When Linus Torvalds first wrote and compiled the Linux kernel, he needed a set of very basic system utilities to even begin to perform marginally useful work. The kernel does not provide commands or any type of command shell such as Bash. It is useless by itself. So, Linus used the freely available GNU Core Utilities and recompiled them for Linux. This gave him a complete, if quite basic, operating system.

You can learn about all the individual programs that comprise the GNU Utilities by entering the command info coreutils at a terminal command line. The following list of the core utilities is part of that info page. The utilities are grouped by function to make specific ones easier to find; in the terminal, highlight the group you want more information on and press the Enter key.

* Output of entire files::       cat tac nl od base32 base64
* Formatting file contents::     fmt pr fold
* Output of parts of files::     head tail split csplit
* Summarizing files::            wc sum cksum b2sum md5sum sha1sum sha2
* Operating on sorted files::    sort shuf uniq comm ptx tsort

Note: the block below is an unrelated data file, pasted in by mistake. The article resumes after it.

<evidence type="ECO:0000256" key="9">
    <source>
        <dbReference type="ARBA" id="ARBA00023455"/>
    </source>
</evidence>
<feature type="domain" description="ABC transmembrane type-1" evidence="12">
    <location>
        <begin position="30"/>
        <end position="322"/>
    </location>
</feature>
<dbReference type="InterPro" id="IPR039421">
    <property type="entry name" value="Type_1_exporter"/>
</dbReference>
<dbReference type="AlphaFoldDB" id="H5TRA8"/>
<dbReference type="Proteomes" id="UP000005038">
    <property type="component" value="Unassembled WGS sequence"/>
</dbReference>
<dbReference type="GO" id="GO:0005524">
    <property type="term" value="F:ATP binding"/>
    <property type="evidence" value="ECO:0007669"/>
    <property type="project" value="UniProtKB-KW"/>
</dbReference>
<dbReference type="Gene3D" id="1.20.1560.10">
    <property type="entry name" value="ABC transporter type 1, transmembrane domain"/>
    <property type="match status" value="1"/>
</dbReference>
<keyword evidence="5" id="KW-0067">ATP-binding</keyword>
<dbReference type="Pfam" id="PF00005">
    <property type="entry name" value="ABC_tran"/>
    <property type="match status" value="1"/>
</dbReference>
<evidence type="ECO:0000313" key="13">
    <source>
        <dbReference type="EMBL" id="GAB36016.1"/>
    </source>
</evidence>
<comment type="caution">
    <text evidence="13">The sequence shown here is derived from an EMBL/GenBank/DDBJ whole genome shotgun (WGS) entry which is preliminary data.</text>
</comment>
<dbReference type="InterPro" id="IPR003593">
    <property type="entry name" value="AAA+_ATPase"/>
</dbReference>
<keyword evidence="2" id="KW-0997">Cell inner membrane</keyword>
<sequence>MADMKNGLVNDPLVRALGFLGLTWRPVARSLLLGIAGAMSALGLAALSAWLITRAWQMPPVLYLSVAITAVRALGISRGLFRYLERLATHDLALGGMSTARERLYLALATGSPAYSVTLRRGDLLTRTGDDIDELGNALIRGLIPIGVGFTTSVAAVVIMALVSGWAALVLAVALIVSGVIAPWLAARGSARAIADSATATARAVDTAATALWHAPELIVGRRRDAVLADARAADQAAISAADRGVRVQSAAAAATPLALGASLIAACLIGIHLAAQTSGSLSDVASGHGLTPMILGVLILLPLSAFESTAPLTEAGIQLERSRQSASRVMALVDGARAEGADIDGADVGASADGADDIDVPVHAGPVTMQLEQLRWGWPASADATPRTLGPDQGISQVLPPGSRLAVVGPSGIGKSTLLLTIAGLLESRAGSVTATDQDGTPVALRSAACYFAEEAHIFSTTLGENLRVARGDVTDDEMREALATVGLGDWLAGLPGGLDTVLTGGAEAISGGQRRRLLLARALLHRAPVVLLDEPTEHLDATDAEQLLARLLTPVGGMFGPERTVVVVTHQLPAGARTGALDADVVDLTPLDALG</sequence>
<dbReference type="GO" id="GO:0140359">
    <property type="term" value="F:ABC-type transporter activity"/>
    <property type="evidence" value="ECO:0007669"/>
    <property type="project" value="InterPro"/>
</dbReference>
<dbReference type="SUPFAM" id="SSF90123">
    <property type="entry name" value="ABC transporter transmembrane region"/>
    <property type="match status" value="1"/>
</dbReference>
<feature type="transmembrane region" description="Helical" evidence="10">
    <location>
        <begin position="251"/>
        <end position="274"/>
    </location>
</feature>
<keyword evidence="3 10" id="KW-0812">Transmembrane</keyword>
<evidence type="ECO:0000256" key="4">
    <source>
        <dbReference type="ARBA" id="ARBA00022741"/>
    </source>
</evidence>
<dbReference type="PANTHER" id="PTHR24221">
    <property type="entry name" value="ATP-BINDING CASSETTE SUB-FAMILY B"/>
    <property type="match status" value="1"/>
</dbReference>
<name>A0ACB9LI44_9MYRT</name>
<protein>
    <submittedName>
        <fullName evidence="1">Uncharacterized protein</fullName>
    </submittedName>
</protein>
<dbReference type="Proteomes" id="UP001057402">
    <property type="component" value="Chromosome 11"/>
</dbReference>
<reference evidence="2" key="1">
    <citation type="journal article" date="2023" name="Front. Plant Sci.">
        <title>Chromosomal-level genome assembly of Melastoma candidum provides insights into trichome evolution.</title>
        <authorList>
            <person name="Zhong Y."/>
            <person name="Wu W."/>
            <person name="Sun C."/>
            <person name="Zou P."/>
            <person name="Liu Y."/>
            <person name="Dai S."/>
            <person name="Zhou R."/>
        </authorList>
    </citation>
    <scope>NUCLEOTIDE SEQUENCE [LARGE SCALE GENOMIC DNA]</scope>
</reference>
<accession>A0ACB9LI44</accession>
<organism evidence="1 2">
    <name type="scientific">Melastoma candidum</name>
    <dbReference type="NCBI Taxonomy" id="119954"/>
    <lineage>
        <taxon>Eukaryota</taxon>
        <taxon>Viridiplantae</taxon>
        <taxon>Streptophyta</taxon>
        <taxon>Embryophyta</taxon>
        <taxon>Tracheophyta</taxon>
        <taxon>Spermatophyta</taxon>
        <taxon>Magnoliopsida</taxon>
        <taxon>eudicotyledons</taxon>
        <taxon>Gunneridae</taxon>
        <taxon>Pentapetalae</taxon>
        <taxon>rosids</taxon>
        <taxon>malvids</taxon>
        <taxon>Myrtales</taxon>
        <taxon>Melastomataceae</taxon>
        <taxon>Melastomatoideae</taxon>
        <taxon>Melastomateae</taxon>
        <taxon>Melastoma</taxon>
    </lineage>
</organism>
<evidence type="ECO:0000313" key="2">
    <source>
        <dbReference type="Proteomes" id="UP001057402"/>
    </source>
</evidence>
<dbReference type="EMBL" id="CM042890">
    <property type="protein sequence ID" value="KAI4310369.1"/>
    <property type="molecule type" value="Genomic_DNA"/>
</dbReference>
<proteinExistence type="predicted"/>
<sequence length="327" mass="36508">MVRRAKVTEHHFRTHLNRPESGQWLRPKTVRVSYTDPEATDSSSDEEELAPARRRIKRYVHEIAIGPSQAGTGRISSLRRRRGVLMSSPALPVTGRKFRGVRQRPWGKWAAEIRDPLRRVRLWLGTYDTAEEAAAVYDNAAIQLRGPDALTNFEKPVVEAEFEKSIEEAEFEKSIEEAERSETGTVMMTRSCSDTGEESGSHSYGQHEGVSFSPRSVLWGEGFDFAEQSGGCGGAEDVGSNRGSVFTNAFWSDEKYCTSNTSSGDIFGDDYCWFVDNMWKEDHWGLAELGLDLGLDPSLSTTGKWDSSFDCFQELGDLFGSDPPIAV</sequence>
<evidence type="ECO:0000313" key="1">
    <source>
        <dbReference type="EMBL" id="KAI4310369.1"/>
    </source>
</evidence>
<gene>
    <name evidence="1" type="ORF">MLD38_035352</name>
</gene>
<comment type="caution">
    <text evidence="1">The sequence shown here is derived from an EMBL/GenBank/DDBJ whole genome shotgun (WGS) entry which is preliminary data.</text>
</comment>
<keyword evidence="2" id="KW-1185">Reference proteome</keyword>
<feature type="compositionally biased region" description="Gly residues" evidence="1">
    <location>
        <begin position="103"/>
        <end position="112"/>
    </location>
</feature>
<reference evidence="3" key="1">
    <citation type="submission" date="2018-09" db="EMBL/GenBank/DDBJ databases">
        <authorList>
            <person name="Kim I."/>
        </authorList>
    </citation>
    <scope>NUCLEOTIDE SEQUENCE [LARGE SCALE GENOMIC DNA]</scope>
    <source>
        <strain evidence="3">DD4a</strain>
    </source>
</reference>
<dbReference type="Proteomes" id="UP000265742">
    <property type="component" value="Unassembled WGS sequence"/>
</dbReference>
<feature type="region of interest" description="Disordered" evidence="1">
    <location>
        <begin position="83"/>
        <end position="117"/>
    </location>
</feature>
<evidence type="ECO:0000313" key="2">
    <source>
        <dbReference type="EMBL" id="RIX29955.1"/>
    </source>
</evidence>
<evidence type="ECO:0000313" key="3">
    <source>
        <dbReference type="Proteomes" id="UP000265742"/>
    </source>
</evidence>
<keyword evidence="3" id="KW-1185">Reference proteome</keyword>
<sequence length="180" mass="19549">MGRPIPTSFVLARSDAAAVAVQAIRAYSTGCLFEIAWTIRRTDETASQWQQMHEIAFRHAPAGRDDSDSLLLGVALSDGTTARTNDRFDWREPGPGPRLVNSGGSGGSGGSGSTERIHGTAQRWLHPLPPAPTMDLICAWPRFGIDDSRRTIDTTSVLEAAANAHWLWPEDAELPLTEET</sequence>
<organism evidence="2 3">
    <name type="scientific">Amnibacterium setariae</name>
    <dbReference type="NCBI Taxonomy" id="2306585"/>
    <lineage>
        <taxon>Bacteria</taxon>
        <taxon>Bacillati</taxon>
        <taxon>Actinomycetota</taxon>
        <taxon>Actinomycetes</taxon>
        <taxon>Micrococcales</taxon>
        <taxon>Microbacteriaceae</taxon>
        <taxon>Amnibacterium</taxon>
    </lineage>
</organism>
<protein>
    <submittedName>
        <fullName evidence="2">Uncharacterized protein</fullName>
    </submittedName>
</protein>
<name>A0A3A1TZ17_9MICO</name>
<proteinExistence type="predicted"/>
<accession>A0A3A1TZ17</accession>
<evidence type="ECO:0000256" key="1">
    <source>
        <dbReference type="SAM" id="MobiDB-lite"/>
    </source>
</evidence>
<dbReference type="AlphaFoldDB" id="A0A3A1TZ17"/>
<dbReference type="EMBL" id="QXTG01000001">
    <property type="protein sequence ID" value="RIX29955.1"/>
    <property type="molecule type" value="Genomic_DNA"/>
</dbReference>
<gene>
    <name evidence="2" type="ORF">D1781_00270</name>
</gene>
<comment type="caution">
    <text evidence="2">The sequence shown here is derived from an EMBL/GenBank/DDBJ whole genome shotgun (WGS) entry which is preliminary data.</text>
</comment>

* Operating on fields::          cut paste join
* Operating on characters::      tr expand unexpand
* Directory listing::            ls dir vdir dircolors
* Basic operations::             cp dd install mv rm shred
* Special file types::           mkdir rmdir unlink mkfifo mknod ln link readlink
* Changing file attributes::     chgrp chmod chown touch
* Disk usage::                   df du stat sync truncate
* Printing text::                echo printf yes
* Conditions::                   false true test expr
* Redirection::                  tee
* File name manipulation::       dirname basename pathchk mktemp realpath
* Working context::              pwd stty printenv tty
* User information::             id logname whoami groups users who
* System context::               date arch nproc uname hostname hostid uptime
* SELinux context::              chcon runcon
* Modified command invocation::  chroot env nice nohup stdbuf timeout
* Process control::              kill
* Delaying::                     sleep
* Numeric operations::           factor numfmt seq

There are 102 utilities on this list. It covers many of the functions necessary to perform basic tasks on a Unix or Linux host. However, many basic utilities are missing. For example, the mount and umount commands are not in this list. Those and many of the other commands that are not in the GNU coreutils can be found in the util-linux collection.